US May Employment Report: A Preview

Tomorrow, the BLS will publish May Employment report and it will give more details regarding the labor market situation. The Bloomberg consensus expects nonfarm payrolls and unemployment rate to be unchanged from April at respectively 165 K and 7.5%.


It will be very difficult for economists to anticipate nonfarm payrolls to the extent that proxys showed mixed signals:


1/ (+) During the survey period (2nd week of May), the four-week moving average of initial claims decreased from 362 K (previous survey period) to 340 K.


2/ (+) On the same period, continuing claims also fell from 3007 K in April to 2923 K in May.


3/ (+) The confidence surveys which are linked to labor market situation improved significantly in May:
- The University of Michigan and the Conference Board surveys increased respectively by 8.1 pts to 84.5 (highest level since July 2007) and 7.2 pts to 76.2 (highest level since February 2008).
- Note that “Employment” component of the Conference Board (Hard to get a job minus Plentiful) rose from -27.2 in April to -25.3 in May.


4/ (+) Beige Book noted hiring still increased at a measured pace:

Hiring increased at a measured pace in several Districts, with some contacts noting difficulty finding qualified workers.


5/ (+) According to Challenger, the number of planned layoffs at U.S. firms fell in May for the third month. Employers announced 36,398 job cuts last month, down 4.5 percent from 38,121 in April, according to the report from consultants Challenger, Gray & Christmas. May’s layoffs were also significantly lower than what was seen a year ago, down 41.2 percent from last May’s 61,887.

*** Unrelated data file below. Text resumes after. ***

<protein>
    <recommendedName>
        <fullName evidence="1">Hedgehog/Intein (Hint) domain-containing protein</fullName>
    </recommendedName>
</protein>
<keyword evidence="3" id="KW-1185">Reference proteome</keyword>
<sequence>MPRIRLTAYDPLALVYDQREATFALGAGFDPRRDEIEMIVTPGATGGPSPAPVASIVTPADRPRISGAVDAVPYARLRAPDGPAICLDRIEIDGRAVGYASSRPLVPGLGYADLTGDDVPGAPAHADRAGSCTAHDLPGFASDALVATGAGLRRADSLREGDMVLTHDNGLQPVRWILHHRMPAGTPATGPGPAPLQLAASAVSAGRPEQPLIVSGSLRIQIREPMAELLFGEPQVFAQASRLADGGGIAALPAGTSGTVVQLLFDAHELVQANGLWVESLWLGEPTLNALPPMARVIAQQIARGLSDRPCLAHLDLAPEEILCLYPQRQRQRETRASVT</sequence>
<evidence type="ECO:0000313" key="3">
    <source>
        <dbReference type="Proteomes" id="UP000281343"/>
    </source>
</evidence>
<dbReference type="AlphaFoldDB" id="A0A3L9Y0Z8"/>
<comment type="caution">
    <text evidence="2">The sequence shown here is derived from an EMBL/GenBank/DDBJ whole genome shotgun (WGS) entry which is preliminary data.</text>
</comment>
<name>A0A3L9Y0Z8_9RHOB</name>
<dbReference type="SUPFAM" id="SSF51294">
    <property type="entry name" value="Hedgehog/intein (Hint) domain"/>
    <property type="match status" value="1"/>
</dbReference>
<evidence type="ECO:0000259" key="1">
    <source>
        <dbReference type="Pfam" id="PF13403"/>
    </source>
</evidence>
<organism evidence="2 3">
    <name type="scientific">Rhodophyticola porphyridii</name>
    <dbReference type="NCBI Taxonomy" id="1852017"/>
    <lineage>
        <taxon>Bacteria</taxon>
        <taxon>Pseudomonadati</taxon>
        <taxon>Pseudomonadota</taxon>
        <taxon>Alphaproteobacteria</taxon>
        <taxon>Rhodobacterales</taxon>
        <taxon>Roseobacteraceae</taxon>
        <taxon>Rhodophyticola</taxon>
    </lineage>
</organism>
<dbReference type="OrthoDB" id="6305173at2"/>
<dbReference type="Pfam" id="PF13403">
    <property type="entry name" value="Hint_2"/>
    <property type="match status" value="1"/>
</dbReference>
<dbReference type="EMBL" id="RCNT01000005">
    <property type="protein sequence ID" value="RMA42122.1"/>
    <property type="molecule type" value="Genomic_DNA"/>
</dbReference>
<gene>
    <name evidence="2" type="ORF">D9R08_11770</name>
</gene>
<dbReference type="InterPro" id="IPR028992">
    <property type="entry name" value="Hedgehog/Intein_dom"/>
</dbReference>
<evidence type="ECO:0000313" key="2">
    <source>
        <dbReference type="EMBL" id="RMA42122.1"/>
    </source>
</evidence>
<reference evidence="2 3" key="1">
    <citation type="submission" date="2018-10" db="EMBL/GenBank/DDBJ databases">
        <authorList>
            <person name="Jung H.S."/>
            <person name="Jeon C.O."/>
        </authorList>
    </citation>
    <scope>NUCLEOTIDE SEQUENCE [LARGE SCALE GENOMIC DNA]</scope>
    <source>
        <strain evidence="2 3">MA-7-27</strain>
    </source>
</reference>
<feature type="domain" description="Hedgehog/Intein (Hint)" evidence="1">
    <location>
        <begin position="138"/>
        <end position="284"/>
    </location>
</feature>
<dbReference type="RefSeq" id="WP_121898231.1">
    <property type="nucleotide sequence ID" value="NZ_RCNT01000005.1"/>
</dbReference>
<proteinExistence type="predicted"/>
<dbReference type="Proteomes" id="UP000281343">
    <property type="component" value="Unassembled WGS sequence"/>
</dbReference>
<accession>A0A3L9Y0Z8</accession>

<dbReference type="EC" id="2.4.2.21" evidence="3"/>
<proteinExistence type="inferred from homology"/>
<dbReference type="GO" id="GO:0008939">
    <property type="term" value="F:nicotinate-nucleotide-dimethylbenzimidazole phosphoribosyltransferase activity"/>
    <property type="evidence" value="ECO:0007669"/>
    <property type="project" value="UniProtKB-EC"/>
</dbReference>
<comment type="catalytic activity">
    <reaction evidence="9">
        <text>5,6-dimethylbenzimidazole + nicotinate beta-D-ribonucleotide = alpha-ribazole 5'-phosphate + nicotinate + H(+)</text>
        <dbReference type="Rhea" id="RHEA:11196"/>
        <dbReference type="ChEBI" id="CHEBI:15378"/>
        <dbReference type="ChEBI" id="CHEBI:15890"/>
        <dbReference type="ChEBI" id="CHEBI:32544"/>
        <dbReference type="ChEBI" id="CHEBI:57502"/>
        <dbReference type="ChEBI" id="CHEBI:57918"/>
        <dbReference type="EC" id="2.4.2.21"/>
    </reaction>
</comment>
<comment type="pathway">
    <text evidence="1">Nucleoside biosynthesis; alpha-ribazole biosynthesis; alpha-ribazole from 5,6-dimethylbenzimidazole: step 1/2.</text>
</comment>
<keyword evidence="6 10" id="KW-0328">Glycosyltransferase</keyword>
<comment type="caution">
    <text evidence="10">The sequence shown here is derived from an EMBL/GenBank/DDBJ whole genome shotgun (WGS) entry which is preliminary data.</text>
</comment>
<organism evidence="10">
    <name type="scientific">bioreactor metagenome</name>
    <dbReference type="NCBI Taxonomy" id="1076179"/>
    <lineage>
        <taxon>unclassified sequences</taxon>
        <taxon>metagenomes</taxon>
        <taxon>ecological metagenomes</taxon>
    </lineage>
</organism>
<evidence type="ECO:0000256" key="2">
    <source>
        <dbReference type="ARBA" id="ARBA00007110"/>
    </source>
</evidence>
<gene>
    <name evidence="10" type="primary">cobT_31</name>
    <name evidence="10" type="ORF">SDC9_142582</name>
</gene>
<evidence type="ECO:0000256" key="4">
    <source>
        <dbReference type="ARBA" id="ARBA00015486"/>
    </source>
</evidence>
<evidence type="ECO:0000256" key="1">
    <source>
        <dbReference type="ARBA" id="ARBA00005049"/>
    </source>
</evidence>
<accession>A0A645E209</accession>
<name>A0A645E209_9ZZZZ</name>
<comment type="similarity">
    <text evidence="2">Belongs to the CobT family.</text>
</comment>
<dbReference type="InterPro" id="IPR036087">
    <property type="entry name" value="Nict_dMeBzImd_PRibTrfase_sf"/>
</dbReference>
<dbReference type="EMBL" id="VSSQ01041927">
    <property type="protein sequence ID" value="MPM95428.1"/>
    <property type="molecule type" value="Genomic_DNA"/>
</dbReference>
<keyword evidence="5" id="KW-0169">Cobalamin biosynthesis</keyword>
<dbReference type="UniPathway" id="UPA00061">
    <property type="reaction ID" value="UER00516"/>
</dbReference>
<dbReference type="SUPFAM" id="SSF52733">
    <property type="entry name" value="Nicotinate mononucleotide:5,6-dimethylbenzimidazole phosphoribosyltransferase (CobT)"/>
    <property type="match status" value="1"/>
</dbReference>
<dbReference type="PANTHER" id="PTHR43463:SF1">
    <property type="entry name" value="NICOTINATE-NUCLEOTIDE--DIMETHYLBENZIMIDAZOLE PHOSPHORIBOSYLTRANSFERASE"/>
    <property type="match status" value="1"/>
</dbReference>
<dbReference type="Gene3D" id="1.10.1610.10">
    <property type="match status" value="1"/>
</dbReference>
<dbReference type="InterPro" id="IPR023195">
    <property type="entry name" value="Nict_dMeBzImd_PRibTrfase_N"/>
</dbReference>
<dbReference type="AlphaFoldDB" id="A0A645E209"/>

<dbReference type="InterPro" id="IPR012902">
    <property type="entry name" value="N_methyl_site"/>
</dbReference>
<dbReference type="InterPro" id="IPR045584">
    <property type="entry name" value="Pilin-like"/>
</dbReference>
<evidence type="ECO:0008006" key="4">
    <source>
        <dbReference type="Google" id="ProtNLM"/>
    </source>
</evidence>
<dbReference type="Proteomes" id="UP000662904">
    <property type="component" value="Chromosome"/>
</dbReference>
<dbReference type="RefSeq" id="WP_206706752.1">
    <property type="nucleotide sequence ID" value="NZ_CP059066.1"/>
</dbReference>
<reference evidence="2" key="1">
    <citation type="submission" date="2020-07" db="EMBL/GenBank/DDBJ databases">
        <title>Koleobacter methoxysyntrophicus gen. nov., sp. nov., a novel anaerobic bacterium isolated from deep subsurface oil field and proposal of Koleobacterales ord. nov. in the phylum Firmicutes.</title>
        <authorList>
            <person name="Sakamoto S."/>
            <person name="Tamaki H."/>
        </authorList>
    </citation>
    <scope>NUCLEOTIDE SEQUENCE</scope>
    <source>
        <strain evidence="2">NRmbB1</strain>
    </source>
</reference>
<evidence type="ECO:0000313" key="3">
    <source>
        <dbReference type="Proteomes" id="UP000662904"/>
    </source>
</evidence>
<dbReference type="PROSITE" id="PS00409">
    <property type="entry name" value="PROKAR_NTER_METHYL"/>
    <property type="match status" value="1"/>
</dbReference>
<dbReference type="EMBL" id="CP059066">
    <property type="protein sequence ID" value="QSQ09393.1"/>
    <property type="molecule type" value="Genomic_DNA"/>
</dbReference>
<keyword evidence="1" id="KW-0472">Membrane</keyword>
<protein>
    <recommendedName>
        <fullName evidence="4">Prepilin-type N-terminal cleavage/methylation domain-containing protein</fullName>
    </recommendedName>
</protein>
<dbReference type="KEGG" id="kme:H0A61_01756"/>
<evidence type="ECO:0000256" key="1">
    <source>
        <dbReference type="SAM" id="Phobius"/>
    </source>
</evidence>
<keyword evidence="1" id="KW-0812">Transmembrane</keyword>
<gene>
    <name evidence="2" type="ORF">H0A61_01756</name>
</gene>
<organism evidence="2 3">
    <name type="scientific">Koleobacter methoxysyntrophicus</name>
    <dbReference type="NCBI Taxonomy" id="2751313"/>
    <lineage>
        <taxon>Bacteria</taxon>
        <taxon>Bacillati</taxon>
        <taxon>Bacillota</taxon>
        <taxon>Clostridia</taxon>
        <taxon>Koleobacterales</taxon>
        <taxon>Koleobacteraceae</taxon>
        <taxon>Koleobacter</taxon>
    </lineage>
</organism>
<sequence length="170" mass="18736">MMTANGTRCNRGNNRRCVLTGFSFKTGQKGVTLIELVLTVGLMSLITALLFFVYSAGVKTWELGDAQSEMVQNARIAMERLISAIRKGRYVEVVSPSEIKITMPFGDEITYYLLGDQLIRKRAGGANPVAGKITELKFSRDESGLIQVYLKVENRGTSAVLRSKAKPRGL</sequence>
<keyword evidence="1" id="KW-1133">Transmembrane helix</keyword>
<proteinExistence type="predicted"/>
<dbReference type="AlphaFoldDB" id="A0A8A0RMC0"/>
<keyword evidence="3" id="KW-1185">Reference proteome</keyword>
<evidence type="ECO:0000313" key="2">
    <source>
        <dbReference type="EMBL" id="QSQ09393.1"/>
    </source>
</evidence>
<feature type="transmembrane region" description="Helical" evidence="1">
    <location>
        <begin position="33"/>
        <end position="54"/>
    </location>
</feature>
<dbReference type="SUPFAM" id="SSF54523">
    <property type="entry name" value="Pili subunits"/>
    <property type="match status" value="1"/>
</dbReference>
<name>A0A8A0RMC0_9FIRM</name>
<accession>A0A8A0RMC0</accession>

6/ (+) Intuit Survey showed that small businesses hired the most since January 2012.


7/ (-) ADP report said that large firms hired less than small firms. Private sector only hired 135 K in May.


8/ (-) In May, both Manufacturing and Services “Employment” components were down from April confirming that large firms hired less than in April.


9/ (-) Online advertised vacancies fell 150,200, or 3 percent, in May to 4,827,600 in The Conference Board Help Wanted OnLine Data Series.


10/ (-) Gallup’s seasonally adjusted U.S. unemployment rate for May was 8.2%, up from 7.8% in April. Gallup calculates its seasonally adjusted employment rate by applying the adjustment factor the U.S. government used for the same month in the previous year.


These data sent mixed signals nevertheless it seems that hirings were stronger at the beginning of the month when the survey was conducted. Indeed, weather was milder and we could expect hirings in the retail and construction sectors to be well oriented. Small firms will also add more people in May. So, despite some negative signals this week, a positive surprise can’t be excluded.